Combine two tags

Ok I have two registers I need to read and combine into one, and not really sure how to do it.
Total Apparent Power High Register is register 6170 and it says it’s a Int32
Total Apparent Power Low Register is register 6171 and it says it’s a Uint32

I assume the 1st tag is a IRI6170 or HRI6170 and maybe an Integer type
and the 2nd tag is HRUS6171 or IRUS6170 and again an Integer type
and then I need to create a memory tag that I guess combines them with a bit shift?
I guess it would need to be a Double type?

Stupid question, why would they store the data this way? I guess I can see why you seperate them into two words vs one 64 bit word, but why one Int32 and one Uint32
Sorry for my ignorance!

This doesn’t really make sense. All Modbus registers are 16-bit. You can only make larger types by combining 16-bit registers.

What they’re probably trying to tell you is to combine 6170 and 6171 into 32-bit integer or uinteger. Our Modbus driver can do this without any extra effort to combine them, just use the right address syntax: HRI6170 or HRUI6170.

You may find the actual address is +/- 1 (or you need to toggle the one/zero-based address setting to get them to line up), and that you might need to use the “Reverse Word Order” setting.

{ Psssst! Enron! }

Arrgh, fine fine.

@Billy_Elliott it would be helpful if you could provide information about what hardware you’re connected to and a user manual if possible so we can rule out the possibility of it actually using 32-bit registers, which are not supported and are not actually Modbus.

Here is the page from the manual. It’s an Eaton ATC-900 Transfer Switch.
I’m looking at Total Apparent Power high/low registers.


Yeah I think you just read that wrong. It’s probably saying you can interpret the combined registers as either.

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Hmmm, again I’m kinda ignorant, but wouldn’t it make a big difference on what number you would end up with if you interpret it as the wrong type? I did try a 64 bit Signed or Unsigned and get pretty much the same numbers. But either way I get a huge number that just doesn’t make sense. It’s generating a number like 42,376,755,077,744. Which is just too much power! I’m not sure the whole country is using that much power, so I assume I must be doing something wrong. I guess I will call them and see if they can tell me what this means? Sorry to be a pain.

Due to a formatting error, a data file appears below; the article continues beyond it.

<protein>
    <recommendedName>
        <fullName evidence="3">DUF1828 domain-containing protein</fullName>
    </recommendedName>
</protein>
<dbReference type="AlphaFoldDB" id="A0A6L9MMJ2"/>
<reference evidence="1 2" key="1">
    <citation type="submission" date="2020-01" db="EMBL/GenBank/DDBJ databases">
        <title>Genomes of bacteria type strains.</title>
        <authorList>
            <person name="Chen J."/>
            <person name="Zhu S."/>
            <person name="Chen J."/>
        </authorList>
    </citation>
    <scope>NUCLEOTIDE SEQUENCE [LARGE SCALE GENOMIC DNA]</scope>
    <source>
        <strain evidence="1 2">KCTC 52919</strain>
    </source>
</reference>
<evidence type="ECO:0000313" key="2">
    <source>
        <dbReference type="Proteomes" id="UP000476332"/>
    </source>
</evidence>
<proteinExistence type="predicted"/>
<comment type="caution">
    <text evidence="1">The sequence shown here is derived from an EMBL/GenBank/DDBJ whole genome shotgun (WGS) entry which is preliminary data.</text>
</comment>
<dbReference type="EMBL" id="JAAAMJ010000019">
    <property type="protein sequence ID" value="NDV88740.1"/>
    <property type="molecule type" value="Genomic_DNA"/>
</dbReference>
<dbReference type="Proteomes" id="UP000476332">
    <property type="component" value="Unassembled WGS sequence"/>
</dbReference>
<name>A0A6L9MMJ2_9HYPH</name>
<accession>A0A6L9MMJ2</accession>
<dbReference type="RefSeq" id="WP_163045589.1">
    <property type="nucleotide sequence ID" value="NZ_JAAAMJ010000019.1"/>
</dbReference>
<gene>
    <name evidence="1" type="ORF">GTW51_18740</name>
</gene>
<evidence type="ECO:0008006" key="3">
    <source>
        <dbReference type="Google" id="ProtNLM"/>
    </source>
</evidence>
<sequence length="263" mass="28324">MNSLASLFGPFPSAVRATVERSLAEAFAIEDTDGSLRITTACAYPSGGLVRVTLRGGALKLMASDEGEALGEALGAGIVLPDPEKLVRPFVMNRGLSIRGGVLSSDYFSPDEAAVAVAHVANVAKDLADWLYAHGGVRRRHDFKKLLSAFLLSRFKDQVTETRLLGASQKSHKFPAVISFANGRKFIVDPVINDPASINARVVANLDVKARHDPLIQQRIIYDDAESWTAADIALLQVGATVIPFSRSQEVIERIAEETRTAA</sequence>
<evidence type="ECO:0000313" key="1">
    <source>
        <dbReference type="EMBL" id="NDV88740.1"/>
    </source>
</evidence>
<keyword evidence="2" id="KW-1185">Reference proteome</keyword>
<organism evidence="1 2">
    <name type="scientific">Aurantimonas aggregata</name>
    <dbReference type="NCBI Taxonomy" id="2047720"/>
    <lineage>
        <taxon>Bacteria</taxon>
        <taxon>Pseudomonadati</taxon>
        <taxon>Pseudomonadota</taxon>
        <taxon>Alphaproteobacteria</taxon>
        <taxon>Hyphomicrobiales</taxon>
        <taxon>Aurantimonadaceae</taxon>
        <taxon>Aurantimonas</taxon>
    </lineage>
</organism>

You may be off by one register.

edit: also what Phil said next.

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It isn’t 64-bit. It’s just 32-bit.

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I don’t think so, it should be 1 based, everything else seems correct. But I’m on the phone and trying to see what they can tell me. So far I’m getting a lot of Hmmmm’s.

Use one of the addresses I suggested.

Yeah your probably correct, the tech said he would have to contact an engineer and let me know. I was thinking 64 bit for some reason. So reading it as a 64 bit would have gotten me too much data, the 32 bit looks more correct at about 9835 VA or about 9kw. I guess I’m gonna have to go pull out my books and read up on signed/unsigned conversions. I know signed is like -2 billion to +2 billion and unsigned is 0 to +4 billion, but it’s just been too long since I had to do that manually to recall how it works. I guess until the number gets sufficiently big enough it doesn’t matter how you interpret it as signed/unsigned?

Yeah. Or if you need negative numbers.